around the loom. It’s just simply going over. So, we’re going to go back
in the other direction and it will cross itself. The wrapping pattern
does not line up. The wrapping pattern does
line up when you decide to not use the first stitch,
which is slipping it, and you make this
duplicate zigzag pattern. All right, let’s go through and show you how to actually
make these stitches. So now we’re ready
to cover how to wrap. I’m not going to be covering
the cast on in these, but I will refer to them. So, in the cast on, on
this particular one, this is the stockinette, we are going to start our
wrapping with this upper peg. So we’re gonna wrap around,
this upper peg is the first one. So if you were starting, you would start with a slip
knot on your first row, and cast on. So you just take the slip
knot and put it here. So it always ends on this
lower peg, on number one. So I’m starting my wrapping
on number one upper and then I’m gonna go down to
the even peg on the lower one. So we’re just gonna wrap around. I’m not twisting or anything,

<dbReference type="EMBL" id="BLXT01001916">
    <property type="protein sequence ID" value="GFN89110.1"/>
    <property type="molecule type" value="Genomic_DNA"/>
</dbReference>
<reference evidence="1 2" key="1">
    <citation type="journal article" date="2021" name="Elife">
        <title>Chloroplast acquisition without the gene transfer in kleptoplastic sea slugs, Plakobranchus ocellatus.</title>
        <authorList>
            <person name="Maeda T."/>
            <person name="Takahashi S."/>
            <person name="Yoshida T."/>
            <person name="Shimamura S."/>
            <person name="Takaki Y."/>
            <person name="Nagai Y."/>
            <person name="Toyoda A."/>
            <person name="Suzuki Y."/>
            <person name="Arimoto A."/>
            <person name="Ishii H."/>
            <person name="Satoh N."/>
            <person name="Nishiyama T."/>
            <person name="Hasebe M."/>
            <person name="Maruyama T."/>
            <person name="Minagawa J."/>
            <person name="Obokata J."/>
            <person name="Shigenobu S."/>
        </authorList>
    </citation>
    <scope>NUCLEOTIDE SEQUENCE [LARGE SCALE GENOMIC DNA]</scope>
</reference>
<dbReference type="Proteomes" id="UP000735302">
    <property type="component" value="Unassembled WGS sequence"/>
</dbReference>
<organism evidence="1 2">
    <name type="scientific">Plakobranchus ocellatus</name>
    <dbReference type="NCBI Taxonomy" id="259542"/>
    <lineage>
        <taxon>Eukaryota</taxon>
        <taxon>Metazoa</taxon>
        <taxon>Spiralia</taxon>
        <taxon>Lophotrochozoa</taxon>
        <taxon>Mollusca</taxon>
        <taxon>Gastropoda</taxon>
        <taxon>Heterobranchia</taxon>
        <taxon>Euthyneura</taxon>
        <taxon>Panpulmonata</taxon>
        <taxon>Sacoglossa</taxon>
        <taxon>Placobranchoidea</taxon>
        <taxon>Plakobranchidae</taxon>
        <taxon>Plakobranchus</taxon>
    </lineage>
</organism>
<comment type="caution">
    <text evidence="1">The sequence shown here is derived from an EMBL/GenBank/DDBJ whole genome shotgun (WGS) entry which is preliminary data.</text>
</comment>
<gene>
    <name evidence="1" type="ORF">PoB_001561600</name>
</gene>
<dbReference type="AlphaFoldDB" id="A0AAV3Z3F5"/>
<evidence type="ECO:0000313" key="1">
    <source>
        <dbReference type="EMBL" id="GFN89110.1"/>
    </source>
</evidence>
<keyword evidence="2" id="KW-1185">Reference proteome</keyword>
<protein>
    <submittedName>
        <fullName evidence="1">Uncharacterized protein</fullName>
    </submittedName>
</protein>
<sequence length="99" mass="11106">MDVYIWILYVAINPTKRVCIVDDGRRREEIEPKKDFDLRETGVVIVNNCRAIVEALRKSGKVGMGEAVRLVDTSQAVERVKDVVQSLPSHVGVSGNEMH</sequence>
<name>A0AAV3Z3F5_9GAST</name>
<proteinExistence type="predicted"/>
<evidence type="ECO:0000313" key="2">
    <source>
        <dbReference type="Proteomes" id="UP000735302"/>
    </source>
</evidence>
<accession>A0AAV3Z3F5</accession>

I’m just simply going around. Go around the second one,
and then we’re gonna go up to the third peg, so the
odd on the upper board. So we’re going to all
the odds on the upper and all the evens on the lower. And we just wrap all
the way around them. I’m doing 12 pairs of
pegs on all my samples. And I get down to the 12th peg, and then I’m going to go
straight up and wrap around and then come down. And now I’m gonna pick up
all the odd pegs on the lower and pick up all the
evens on the upper. Now, in other videos,
you will see recommended, a particular company likes to recommend turning
your board around. It’s too much for me. I don’t like continuing
to move my board and turning it around. So, I’m just gonna
wrap it this way today. So I’ve picked ’em all
up, I’m gonna go down to the very last one. I still wrap around that, because I want a loop on
every single one of my pegs. So I’m going to lift the
bottom one up and over and knit that off. And now it’s locked in, I
don’t have to worry about it. I’m just going to knit
off from left to right and stop in the middle. And I’m just doing the
front of the board. And then I’m gonna go
from right to left, and then off. And you can vary where
you end this middle, the center portion. You can go one stitch over,
or every other row or so just so that you don’t get a
center line down the middle. Then I’m gonna turn it and
look at the upper board and knit those over. You can turn the
whole board around, I’m just turning it